Grayson: Anyone can recover from addiction. Nobody is too far away.

What kind of feedback have you received so far?

Patty: The feedback so far has been overwhelmingly positive. People are very happy that we had the courage to write our story. People can relate to our struggle and heartache, and are finding hope for themselves when they read our book.

Grayson: I’ve gotten some feedback about the language I use and how graphic some of the details are about drug use. I take that comment as a compliment. Most of the feedback I’ve received is that the book offers hope. Many people have contacted me saying they can relate, either through themselves or a family member.

What are you doing to spread the word about Beyond the bottom of the rock and spread your message?

Patty: We’ve done some book signings and talks. We really want to spread the word of hope to those who still suffer. We did a podcast on family recovery with Bryce Bauer: Raising the Bottom. A treatment center promotes our book, Beyond the bottom of the rockand we would really like more centers to know about our book.

Grayson: It’s hard for me to promote my own book. I often think, “Who really wants to read this, anyway?” My mom is a born promoter, handing out our cards to anyone who wants to take one.

What have you learned/how have you grown or changed from your experience and what has had the biggest impact on your life?

Patty: I have learned to take care of myself and respect the struggle of others. The overwhelming response from other people struggling with addiction has had the biggest impact on me. It is an epidemic.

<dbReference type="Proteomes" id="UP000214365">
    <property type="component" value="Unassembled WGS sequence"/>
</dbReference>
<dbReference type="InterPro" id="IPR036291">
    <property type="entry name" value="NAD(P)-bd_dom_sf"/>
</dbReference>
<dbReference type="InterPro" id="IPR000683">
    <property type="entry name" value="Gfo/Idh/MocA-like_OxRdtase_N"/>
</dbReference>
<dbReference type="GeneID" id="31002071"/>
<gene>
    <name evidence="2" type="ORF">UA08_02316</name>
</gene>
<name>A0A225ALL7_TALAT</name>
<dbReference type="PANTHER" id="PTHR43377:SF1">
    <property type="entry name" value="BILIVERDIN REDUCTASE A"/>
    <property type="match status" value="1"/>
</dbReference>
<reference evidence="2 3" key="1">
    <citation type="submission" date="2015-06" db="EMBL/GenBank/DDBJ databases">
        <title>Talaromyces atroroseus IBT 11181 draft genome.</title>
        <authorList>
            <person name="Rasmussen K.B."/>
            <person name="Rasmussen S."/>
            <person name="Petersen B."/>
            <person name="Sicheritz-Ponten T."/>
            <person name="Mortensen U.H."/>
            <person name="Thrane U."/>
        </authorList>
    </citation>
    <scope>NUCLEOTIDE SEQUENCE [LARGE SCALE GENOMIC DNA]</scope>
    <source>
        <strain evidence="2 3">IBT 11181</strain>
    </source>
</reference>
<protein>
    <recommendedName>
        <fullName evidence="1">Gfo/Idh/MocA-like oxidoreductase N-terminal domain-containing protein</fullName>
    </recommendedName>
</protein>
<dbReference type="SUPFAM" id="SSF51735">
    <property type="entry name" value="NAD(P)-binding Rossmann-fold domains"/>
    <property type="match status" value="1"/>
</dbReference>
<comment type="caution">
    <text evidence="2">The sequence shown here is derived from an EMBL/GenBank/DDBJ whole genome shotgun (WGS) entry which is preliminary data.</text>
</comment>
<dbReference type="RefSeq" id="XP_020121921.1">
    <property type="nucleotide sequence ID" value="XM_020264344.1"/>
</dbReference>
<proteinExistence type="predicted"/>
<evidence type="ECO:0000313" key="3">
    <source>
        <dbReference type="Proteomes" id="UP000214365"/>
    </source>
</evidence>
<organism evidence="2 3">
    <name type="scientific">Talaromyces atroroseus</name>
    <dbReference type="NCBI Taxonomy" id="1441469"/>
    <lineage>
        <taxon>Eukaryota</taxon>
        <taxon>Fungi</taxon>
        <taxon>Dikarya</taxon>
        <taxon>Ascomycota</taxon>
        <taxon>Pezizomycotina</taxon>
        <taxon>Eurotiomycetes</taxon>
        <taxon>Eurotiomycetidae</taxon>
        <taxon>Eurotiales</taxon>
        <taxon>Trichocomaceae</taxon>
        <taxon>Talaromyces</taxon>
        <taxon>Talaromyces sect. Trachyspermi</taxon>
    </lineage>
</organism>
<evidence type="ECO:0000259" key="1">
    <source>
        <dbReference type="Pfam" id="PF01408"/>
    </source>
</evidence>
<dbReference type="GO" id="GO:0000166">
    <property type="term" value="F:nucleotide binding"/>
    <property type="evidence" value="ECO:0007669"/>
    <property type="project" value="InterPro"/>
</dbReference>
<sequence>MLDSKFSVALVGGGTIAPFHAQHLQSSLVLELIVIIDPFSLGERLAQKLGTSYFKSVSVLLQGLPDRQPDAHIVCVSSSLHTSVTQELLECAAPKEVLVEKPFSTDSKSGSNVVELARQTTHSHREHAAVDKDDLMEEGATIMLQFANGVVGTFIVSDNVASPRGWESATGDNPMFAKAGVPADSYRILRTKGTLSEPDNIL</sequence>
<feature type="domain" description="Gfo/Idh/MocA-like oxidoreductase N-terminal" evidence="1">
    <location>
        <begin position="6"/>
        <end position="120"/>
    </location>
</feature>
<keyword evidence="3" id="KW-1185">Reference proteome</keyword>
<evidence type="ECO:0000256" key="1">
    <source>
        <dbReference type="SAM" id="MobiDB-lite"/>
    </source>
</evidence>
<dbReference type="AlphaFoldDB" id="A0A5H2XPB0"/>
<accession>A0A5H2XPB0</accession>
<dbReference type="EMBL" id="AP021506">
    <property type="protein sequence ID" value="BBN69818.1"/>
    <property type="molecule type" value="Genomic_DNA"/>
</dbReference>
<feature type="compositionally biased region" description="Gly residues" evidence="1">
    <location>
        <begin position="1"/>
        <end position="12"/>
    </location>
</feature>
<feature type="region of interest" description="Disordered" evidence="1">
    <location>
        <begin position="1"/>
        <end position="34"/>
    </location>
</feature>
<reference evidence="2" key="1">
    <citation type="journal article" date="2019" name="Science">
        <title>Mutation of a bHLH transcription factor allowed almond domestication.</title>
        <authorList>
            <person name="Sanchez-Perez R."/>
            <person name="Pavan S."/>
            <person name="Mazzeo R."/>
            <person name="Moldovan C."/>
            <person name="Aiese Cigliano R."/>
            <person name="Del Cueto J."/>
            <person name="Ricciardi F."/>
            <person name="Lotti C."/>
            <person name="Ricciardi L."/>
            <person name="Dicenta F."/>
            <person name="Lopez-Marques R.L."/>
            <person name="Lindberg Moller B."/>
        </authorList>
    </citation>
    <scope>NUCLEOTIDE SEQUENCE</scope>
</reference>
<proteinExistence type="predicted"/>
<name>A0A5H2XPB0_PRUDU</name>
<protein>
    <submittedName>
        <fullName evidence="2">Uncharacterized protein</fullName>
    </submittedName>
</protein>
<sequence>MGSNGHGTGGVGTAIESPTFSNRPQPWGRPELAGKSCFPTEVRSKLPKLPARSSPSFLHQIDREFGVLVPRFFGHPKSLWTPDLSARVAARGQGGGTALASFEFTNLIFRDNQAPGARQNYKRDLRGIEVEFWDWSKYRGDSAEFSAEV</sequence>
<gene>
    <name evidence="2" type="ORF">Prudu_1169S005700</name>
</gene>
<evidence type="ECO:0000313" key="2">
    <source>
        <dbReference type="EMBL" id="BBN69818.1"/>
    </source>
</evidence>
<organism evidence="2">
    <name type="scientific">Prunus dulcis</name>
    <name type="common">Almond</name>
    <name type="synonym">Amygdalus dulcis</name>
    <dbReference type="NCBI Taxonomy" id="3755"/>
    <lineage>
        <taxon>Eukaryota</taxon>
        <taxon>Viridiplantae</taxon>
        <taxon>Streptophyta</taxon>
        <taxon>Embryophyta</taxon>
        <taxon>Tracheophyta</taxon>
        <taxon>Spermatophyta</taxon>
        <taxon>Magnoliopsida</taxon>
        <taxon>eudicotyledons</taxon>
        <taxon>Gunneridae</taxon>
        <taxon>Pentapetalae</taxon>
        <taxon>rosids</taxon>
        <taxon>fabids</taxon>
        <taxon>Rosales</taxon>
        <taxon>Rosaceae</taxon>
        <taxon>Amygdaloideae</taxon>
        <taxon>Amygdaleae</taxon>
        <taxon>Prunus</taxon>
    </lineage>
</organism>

Grayson: The biggest thing I’ve learned is how powerful it is to share our stories with each other. I think this is the basis for recovery of anything.

How has your relationship with each other changed since recovery and writing? Beyond the bottom of the rock?

Patty: My son and I are closer after writing this book together. Through our vulnerability we experience a greater connection. Little did we know of each other’s pain. We hang out together and have fun together.

Grayson: That’s a tough question for me to answer. Certainly there are no more secrets. I think it has united us more, sharing such an achievement. It also reaffirms what each of us have been through and found a way out. It’s very exciting.

What’s the best piece of advice you’ve ever received, about recovery, writing, or life in general?

Patty: As for writing, writing, writing, writing. As for recovery, go to meetings, it’s about community and giving.

Grayson: The best writing advice. I’m not sure if I read it somewhere or someone told me, but I remember it very well: “If it doesn’t hurt to write, then you shouldn’t publish it.” I thought about this often when I was going back and forth about including painful events. The best recovery tip? Do things for other people.

What advice would you give to people seeking help?

Patty: Get help! It’s about community and giving. “Let go and let God.” Find an AA or Alanon meeting.

Grayson: QUESTION!

Do you have a website or blog where readers can learn more about you and your book? beyond the bottom of the rock, and connect with you on social media?

Our website is We also have a Facebook page @beyondrockbottomthebook.

Is there anything else you would like to share with our readers?

You’re not alone. There is hope.